The people of South Tyneside are the focus of an new art exhibition that will celebrate the hidden stories of those who live in the borough.
Talented local artist Aidan Doyle has taken up a residency in South Shields Central Library, in Prince Georg Square, where he paints the portraits of members of the local community and listens to their life stories.
The joint art project ‘The Greatest Story Never Told’ started before the New Year and will continue to run over the next few months to produce a number of portraits.
The project is part of the council’s Arts in Libraries project.
People can view the growing collection of portraits each week in the Central Library, which will be accompanied by key aspects of the life stories of those painted.
Customs House executive director Ray Spencer and the council’s senior librarian Julie Robinson have already been painted.
Councillor Alan Kerr, deputy leader of South Tyneside Council with responsibility for culture and leisure, said: “This is a brilliant project that will capture a cross section of the community in South Tyneside to help demonstrate the variety of people who use the borough’s libraries.
“The portraits will take pride of place. Visitors to the Central Library will be able to see the artist capturing on canvas library users while he talks to them about their life in the borough.”
Aidan Doyle said: “Everyone has stories to tell, but very few people get the opportunity to document them for others to enjoy and reflect on.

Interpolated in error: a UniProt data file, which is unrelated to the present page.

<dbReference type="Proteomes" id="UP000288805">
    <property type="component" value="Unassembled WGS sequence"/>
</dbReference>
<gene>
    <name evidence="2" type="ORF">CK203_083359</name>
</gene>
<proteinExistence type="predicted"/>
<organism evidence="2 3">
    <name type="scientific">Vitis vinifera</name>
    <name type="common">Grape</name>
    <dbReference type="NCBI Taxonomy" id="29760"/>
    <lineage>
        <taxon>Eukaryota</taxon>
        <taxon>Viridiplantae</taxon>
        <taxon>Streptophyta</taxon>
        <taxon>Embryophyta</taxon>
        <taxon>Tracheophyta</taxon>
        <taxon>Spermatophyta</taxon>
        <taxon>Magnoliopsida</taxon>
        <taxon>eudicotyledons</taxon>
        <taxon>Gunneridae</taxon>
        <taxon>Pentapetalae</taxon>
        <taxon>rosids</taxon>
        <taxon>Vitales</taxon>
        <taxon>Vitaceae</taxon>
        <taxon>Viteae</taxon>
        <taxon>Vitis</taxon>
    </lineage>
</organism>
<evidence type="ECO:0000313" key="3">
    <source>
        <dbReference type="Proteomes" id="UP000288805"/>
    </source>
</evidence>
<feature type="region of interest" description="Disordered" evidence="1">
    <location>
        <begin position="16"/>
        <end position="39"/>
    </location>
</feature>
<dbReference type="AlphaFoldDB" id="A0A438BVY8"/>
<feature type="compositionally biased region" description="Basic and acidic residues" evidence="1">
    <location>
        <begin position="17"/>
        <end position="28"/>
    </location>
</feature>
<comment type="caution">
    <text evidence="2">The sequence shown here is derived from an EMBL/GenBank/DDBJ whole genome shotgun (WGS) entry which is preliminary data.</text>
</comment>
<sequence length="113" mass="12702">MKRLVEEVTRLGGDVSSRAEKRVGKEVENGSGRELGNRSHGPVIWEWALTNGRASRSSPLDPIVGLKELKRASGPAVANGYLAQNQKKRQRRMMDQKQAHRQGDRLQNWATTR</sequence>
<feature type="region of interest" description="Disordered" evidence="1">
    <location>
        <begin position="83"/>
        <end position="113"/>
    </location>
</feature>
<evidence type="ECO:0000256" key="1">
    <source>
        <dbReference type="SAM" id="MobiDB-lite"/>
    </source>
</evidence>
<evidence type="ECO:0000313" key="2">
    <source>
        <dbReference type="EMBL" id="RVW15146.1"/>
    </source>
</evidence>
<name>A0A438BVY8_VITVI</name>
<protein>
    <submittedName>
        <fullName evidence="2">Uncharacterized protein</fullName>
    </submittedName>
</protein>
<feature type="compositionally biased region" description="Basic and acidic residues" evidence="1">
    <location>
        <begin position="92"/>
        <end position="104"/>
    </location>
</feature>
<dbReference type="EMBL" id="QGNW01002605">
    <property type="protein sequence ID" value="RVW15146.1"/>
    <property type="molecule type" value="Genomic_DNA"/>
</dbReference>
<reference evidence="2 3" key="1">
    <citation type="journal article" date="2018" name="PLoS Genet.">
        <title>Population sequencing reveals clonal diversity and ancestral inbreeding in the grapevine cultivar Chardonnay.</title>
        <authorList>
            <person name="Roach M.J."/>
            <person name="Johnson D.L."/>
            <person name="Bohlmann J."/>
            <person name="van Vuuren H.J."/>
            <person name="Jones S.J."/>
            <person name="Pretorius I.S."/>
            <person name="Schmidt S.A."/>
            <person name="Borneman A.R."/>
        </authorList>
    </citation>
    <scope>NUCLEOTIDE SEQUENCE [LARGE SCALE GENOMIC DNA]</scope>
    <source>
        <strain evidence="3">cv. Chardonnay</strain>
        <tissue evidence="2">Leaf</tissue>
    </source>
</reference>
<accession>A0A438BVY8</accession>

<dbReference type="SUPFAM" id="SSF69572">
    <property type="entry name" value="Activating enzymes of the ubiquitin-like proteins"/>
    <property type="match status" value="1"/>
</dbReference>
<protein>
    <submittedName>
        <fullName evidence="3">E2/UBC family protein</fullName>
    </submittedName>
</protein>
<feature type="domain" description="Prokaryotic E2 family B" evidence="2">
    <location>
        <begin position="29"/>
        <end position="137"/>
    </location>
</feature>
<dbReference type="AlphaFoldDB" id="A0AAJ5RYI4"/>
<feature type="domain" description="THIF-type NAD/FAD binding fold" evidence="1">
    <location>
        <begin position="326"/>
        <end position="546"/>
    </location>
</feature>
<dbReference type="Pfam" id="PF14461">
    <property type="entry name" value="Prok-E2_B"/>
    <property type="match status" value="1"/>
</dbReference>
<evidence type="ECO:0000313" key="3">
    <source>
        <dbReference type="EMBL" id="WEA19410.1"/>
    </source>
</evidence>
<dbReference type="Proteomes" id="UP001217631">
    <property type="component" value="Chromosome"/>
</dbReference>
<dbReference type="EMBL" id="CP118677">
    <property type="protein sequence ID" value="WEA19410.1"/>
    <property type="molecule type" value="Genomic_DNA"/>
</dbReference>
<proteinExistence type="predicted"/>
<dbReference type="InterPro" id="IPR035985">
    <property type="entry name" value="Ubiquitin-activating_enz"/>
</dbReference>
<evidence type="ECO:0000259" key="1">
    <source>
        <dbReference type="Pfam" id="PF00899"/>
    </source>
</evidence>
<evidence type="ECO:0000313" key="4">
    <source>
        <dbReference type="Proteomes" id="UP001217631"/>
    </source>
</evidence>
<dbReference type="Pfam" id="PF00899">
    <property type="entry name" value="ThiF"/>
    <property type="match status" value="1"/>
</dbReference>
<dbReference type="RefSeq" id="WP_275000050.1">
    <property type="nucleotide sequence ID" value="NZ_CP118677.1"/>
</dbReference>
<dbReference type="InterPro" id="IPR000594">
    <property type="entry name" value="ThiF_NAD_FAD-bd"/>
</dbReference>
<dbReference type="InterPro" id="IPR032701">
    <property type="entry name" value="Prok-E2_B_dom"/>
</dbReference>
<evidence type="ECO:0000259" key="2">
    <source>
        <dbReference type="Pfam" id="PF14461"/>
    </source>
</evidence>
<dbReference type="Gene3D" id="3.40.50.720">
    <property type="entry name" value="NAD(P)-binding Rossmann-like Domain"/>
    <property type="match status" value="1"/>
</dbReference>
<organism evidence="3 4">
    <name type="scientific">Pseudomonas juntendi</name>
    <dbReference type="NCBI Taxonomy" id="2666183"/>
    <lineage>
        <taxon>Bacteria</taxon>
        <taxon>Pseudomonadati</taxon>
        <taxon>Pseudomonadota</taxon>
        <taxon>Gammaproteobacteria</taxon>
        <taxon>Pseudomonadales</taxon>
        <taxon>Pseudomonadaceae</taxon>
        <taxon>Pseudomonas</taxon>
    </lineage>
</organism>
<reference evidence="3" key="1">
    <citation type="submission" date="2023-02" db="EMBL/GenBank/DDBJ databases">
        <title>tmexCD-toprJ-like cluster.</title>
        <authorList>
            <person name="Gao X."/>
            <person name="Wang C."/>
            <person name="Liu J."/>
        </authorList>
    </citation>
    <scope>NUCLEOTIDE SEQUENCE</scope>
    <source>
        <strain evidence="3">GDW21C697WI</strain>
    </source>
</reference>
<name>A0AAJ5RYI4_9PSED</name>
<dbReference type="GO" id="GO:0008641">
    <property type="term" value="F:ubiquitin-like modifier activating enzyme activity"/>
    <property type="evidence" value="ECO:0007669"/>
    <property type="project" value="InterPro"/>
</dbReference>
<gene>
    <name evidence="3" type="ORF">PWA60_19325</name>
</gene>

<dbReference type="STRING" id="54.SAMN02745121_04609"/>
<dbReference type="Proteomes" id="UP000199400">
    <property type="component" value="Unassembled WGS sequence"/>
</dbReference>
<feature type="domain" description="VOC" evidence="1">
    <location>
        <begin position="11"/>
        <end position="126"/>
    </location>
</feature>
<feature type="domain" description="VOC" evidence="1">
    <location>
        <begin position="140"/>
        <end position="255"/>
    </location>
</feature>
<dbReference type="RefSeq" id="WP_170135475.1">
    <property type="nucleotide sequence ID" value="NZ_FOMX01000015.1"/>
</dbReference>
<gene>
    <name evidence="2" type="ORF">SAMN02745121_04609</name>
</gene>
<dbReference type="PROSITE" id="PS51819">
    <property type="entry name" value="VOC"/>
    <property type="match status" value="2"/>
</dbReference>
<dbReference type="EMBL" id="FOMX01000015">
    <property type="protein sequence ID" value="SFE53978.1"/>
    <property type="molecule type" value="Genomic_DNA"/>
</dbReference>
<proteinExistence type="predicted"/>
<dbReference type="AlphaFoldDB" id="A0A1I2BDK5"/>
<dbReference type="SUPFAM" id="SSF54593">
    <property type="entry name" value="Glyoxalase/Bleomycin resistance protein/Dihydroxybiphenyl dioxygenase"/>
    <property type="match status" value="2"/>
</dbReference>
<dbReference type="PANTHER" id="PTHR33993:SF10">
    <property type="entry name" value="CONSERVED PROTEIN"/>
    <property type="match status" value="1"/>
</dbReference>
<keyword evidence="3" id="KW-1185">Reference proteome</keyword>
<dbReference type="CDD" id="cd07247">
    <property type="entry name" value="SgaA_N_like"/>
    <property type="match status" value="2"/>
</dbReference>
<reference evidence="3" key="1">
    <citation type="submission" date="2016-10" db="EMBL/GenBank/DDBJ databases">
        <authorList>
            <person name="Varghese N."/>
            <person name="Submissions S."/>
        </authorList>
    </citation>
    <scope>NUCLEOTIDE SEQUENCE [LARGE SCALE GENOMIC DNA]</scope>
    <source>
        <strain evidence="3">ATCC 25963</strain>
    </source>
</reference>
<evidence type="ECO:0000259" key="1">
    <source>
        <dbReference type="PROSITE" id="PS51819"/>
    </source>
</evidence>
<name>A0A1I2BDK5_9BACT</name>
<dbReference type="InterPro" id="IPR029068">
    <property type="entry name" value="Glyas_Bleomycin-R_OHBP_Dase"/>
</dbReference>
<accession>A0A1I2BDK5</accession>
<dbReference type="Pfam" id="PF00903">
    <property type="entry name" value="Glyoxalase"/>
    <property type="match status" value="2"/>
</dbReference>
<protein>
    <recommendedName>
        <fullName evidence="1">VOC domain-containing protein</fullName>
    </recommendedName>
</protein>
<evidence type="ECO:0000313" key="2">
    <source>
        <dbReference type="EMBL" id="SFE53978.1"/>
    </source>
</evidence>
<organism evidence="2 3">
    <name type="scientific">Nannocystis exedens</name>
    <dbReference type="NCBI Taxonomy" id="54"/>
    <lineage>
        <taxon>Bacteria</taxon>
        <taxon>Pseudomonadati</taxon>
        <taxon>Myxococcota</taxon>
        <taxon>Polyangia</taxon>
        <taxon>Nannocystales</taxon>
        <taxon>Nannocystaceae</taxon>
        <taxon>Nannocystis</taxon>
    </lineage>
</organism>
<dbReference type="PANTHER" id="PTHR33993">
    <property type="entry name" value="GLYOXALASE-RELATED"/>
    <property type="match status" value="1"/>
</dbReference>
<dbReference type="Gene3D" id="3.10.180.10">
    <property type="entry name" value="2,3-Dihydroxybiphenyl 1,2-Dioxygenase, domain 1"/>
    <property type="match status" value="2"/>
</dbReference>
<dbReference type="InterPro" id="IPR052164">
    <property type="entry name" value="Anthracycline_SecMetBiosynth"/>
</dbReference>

“It is this concept that inspired the creation of ‘The Greatest Story Never Told’ project.
“I am thrilled to be a part of this innovative initiative and I hope to record as many residents’ anecdotes and memories as I can while working in the Central library painting their portraits.
“I would encourage people visiting the library to get involved and to find out more about this project.
“We hope the array of portraits and local people’s memoirs will add colour to the archives in South Shields’ Central Library.”
The art project will consist of a range of portraits created by using a multitude of techniques from oil painting, pencil and charcoal drawings.
Customs House Executive Director Ray Spencer MBE said: “Aidan is a gifted artist who manages to capture the person behind the eyes.
“We all have a story to tell and this exhibition will allow some of those to be told.”